Nowaday, many things that are essentially mechanical have been complicated by electronics, that make the mechanical parts work. So, a car now has a computer chip to operate a lever to open the door and when the door is stuck you still need to move the lever but it's controlled by the electronic part. In the world of Wallace and Gromit, every activity needs to have a gadget invented for it (see the perfectly practical trousers to help you clean the ceiling and those hard to reach places). Most of us in the Caribbean would have no idea what to do with a lobster fork. We just crack the claws enough to be able to eat what's inside and suck hard for the trickier places. So, we are not going to head to Crate and Barrel to stock up on a set of these for our next BBQ.

Some aspects of functional intelligence are related to environment. For instance, if you live in a country that has had little association with some things we now take for granted because of "development" you will be lost when presented with some forms of contemporary packaging. You were used to just biting the corner of a plactic bag to open it, and using Scotch tape to reseal, and have no idea that you should do anything different with a resealable plastic bag. Consequence? Food that gets put away for later still dries out because of the gaping hole created by the bite and the absence of Scotch tape. Or you have not kept up with developments. You had an early CD player but the multi-changer was not something you knew. So, you have a stack of CDs that you load one after the other finishes, rather than loading the machine up with 6 or more at a time. So much for bright ideas.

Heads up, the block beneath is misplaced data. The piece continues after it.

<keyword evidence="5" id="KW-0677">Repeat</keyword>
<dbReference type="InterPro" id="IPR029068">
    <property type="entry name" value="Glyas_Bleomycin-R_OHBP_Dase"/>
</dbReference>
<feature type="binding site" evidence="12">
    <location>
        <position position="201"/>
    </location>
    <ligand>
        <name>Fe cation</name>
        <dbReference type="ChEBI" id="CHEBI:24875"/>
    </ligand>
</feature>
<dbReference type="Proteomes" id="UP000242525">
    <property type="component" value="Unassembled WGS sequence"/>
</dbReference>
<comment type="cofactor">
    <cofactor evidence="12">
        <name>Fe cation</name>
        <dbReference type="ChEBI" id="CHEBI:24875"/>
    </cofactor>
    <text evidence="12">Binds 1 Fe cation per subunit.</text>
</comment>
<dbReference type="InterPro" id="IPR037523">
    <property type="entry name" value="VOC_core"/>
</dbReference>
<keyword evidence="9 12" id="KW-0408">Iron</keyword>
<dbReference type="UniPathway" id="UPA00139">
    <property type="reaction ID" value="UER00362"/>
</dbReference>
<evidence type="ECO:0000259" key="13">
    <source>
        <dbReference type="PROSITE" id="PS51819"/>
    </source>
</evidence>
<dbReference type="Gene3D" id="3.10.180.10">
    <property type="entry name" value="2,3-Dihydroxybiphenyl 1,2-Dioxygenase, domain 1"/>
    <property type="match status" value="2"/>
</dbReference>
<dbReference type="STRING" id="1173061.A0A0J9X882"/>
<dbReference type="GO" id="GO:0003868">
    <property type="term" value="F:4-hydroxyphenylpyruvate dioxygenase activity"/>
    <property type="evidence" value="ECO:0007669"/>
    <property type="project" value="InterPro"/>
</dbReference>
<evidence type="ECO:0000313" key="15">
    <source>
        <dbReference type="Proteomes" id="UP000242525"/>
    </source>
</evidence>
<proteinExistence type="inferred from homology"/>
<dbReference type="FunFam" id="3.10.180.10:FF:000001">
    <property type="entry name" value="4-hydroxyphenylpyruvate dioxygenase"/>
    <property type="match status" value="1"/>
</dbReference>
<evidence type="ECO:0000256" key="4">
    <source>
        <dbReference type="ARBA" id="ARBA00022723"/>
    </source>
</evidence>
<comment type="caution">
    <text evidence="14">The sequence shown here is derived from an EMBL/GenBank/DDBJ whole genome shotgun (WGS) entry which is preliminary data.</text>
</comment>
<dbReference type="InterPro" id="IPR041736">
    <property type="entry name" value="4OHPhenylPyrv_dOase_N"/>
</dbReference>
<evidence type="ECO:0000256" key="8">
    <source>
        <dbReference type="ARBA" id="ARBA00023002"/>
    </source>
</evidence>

Some aspects are related to upbringing. We are taught to wait in line for "our turn" so can move away from that at a buffet, when all we want is the dessert at the end but we stand "dutifully" waiting for those people who pick each salad item one by one, then add peas and rice grain by grain and pea by pea, and so on. Smart or functionally intelligent people, side step and head straight for the bread pudding and rum sauce, and could even be back for seconds before the "rice police" have filled their plates.

Anyway, try to observe what goes on around you and see how much functional intelligence you witness.


Brian said...

Sounds like common sense to me.

GregMarko said...

Dennis, the world of thinkers is a busy place. On Feb 14 after coming out of Quintuple Bt Pass surgery, I had thoughts about Functional Literacy and having been working on the concept since then. I also have functional rubrics and thoughts on fMRI research, my background is in Success Coaching and Cognitive Development and therefore see this a little differently then you. But as you and I know economists truly understand the "world". Write to me through personal e-mail for more discussion. By the way I found your blog through google of Functional Intelliggence. Take care, Greg